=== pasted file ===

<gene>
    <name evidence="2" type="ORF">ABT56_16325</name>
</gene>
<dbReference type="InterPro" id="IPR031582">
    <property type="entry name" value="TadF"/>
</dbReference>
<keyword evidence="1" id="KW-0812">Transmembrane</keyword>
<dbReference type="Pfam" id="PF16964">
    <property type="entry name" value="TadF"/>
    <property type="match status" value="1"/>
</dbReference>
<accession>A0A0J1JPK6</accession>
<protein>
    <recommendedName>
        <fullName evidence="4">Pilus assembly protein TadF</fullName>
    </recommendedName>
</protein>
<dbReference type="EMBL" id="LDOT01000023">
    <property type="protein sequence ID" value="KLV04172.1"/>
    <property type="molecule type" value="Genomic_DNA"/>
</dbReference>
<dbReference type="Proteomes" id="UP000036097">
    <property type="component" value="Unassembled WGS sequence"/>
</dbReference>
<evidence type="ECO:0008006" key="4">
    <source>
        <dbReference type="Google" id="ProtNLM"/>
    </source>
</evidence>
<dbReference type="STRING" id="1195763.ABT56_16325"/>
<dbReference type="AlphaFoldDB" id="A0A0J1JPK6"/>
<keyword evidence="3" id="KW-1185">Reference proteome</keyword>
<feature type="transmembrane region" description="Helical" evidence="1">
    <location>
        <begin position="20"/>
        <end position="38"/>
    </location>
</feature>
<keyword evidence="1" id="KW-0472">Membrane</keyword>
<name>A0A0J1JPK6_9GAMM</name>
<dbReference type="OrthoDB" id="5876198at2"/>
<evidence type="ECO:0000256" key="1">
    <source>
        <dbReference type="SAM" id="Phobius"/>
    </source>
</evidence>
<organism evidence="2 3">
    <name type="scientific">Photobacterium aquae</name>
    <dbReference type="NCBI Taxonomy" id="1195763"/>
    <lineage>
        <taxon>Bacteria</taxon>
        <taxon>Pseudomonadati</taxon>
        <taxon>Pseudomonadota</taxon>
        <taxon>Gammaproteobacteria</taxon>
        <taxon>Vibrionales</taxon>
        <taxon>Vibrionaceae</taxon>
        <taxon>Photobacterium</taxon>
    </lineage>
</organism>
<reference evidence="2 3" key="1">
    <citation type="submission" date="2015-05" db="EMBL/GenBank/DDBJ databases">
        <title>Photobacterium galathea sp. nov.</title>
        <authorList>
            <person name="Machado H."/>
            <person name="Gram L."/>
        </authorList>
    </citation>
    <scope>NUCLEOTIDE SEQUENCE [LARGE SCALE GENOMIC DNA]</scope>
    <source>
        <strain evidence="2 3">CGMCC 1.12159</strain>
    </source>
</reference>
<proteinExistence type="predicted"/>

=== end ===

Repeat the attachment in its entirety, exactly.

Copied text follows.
<gene>
    <name evidence="2" type="ORF">ABT56_16325</name>
</gene>
<dbReference type="InterPro" id="IPR031582">
    <property type="entry name" value="TadF"/>
</dbReference>
<keyword evidence="1" id="KW-0812">Transmembrane</keyword>
<dbReference type="Pfam" id="PF16964">
    <property type="entry name" value="TadF"/>
    <property type="match status" value="1"/>
</dbReference>
<accession>A0A0J1JPK6</accession>
<protein>
    <recommendedName>
        <fullName evidence="4">Pilus assembly protein TadF</fullName>
    </recommendedName>
</protein>
<dbReference type="EMBL" id="LDOT01000023">
    <property type="protein sequence ID" value="KLV04172.1"/>
    <property type="molecule type" value="Genomic_DNA"/>
</dbReference>
<dbReference type="Proteomes" id="UP000036097">
    <property type="component" value="Unassembled WGS sequence"/>
</dbReference>
<evidence type="ECO:0008006" key="4">
    <source>
        <dbReference type="Google" id="ProtNLM"/>
    </source>
</evidence>
<dbReference type="STRING" id="1195763.ABT56_16325"/>
<dbReference type="AlphaFoldDB" id="A0A0J1JPK6"/>
<keyword evidence="3" id="KW-1185">Reference proteome</keyword>
<feature type="transmembrane region" description="Helical" evidence="1">
    <location>
        <begin position="20"/>
        <end position="38"/>
    </location>
</feature>
<keyword evidence="1" id="KW-0472">Membrane</keyword>
<name>A0A0J1JPK6_9GAMM</name>
<dbReference type="OrthoDB" id="5876198at2"/>
<evidence type="ECO:0000256" key="1">
    <source>
        <dbReference type="SAM" id="Phobius"/>
    </source>
</evidence>
<organism evidence="2 3">
    <name type="scientific">Photobacterium aquae</name>
    <dbReference type="NCBI Taxonomy" id="1195763"/>
    <lineage>
        <taxon>Bacteria</taxon>
        <taxon>Pseudomonadati</taxon>
        <taxon>Pseudomonadota</taxon>
        <taxon>Gammaproteobacteria</taxon>
        <taxon>Vibrionales</taxon>
        <taxon>Vibrionaceae</taxon>
        <taxon>Photobacterium</taxon>
    </lineage>
</organism>
<reference evidence="2 3" key="1">
    <citation type="submission" date="2015-05" db="EMBL/GenBank/DDBJ databases">
        <title>Photobacterium galathea sp. nov.</title>
        <authorList>
            <person name="Machado H."/>
            <person name="Gram L."/>
        </authorList>
    </citation>
    <scope>NUCLEOTIDE SEQUENCE [LARGE SCALE GENOMIC DNA]</scope>
    <source>
        <strain evidence="2 3">CGMCC 1.12159</strain>
    </source>
</reference>
<proteinExistence type="predicted"/>